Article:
The lunch cavalcade of chocolates was less successful. This time, instead of a dark chocolate ganache, it was white chocolate (which, of course, isn’t chocolate at all but cocoa butter sweetened up and flavored so that it tastes good – but it still ain’t chocolate.)

The ganache was served with a smooth milk chocolate ice cream and crispy chocolate tuiles. 4 out of 4 of us loved the ice cream. 0 of 4 of us liked the odd, somehow gelatinous ganache.

Nobody took a second bite. Then there were these little flat candied Florentine-looking crisps placed into the ganache, just so, to give some height to the dish. Pretty. Everyone took a bite. Brows furrowed, we asked each other, “Does yours taste burnt?” We asked our very fabulous server about it and he informed us “They are supposed to be burned”. Really? Burned is a good thing? Who knew?

To me, it wasn’t that good kind of crackly burned like the top of a Crème Brule. It was more like when you put the cookies in the oven and then get so engrossed in Desperate Housewives that you forget all about them and come back later to hard disks with dark brown edges. If you were to eat only the edges – it would taste freakishly similar to the tuiles. What can I say – if they’re supposed to be burned, they’re supposed to be burned. What do I know? As I said before, I’m a peasant.

Let’s see, what else did we have. There was the creamy, rich chowder with a sweet little scallop in it. What fabulous flavor. Striped bass on a potato soufflé with mussels on the side. My fish was so perfect and so sweetly non-fishy, that even a non-seafood lover would have fallen for it.

I could have skipped the mussels though. They were cooked well, but very fishy. That’s the thing with mussels – you never know how they’re going to taste until you actually taste them. One day, you can get big, plump tender and juicy mussels – and the next day, well, you get the Jersey Shore, Bro.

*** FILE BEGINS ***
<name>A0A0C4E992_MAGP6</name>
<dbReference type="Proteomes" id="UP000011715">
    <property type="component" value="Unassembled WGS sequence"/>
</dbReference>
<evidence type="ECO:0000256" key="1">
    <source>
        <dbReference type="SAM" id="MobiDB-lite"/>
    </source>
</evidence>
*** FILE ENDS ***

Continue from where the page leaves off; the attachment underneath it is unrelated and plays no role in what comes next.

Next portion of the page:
This has gone on long enough – time to wrap it up. Do I like Volt? Yes. Is it perfect? Not yet. Should you go? Absolutely. And cross your fingers that the real chocolate ganache is back on the menu…

5 comments:

Nickname unavailable said...

Thank you, thank you, thank you for real dining reviews in Frederick! I always love reading your posts! Good to get the skinny on restaurants from someone willing to tell the whole truth!

MHB said...

Oh, Dining Diva, I soo love your posts. Please check out the weekday lunchtime sushi buffet at Matsutake.

Is it the finest sushi this side of Tokyo? Well, admittedly not. But for sushi gluttons and wasabi masochists it's an utter delight. And at $12 a pop it's a serious waistline hazard.

TheLocalsFavorites said...

Have you all checked our Monocacy Crossing off of 355 just outside of Frederick? It is awesome. I am looking to get several restaurants on my website www.thelocalsfavorites.com to include Monocacy Crossing. It doesn't matter what you order it is so good!!! I am a food snob big time that is how I came up with the idea of putting this website together, check it out!

Dining Diva said...

I love Monocacy Crossing - one of my favorite places to go in the county. Their Diver Scallops with Bacon Vinaigrette is pretty doggone delicious! I've never had a bad meal though. My only complaint, and it's minor, is that I always have to take layers of clothing becasue the dining room can be quite cold in the winter. Hard to keep the heat inside in these older buildings.

Zems Mall said...